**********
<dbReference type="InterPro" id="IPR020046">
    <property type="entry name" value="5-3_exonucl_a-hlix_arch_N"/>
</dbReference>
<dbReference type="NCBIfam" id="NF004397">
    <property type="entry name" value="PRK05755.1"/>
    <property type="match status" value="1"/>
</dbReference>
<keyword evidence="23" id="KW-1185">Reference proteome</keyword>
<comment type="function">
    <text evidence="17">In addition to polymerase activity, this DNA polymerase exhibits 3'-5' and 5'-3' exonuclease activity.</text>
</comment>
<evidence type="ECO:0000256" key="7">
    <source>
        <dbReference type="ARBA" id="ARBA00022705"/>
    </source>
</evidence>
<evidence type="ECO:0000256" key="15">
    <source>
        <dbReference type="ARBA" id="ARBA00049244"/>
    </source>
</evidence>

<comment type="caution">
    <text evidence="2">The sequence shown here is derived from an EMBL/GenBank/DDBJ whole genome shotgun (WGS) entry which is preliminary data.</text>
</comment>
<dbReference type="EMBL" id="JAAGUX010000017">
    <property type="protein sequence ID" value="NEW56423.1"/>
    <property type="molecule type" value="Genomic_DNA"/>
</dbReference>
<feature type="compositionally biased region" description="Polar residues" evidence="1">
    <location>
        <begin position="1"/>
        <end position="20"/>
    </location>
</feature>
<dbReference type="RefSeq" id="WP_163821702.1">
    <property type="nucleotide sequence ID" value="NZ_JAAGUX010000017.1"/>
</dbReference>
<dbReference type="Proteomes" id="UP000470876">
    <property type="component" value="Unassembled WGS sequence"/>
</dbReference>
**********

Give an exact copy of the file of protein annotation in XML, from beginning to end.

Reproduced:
<dbReference type="InterPro" id="IPR020046">
    <property type="entry name" value="5-3_exonucl_a-hlix_arch_N"/>
</dbReference>
<dbReference type="NCBIfam" id="NF004397">
    <property type="entry name" value="PRK05755.1"/>
    <property type="match status" value="1"/>
</dbReference>
<keyword evidence="23" id="KW-1185">Reference proteome</keyword>
<comment type="function">
    <text evidence="17">In addition to polymerase activity, this DNA polymerase exhibits 3'-5' and 5'-3' exonuclease activity.</text>
</comment>
<evidence type="ECO:0000256" key="7">
    <source>
        <dbReference type="ARBA" id="ARBA00022705"/>
    </source>
</evidence>
<evidence type="ECO:0000256" key="15">
    <source>
        <dbReference type="ARBA" id="ARBA00049244"/>
    </source>
</evidence>

<comment type="caution">
    <text evidence="2">The sequence shown here is derived from an EMBL/GenBank/DDBJ whole genome shotgun (WGS) entry which is preliminary data.</text>
</comment>
<dbReference type="EMBL" id="JAAGUX010000017">
    <property type="protein sequence ID" value="NEW56423.1"/>
    <property type="molecule type" value="Genomic_DNA"/>
</dbReference>
<feature type="compositionally biased region" description="Polar residues" evidence="1">
    <location>
        <begin position="1"/>
        <end position="20"/>
    </location>
</feature>
<dbReference type="RefSeq" id="WP_163821702.1">
    <property type="nucleotide sequence ID" value="NZ_JAAGUX010000017.1"/>
</dbReference>
<dbReference type="Proteomes" id="UP000470876">
    <property type="component" value="Unassembled WGS sequence"/>
</dbReference>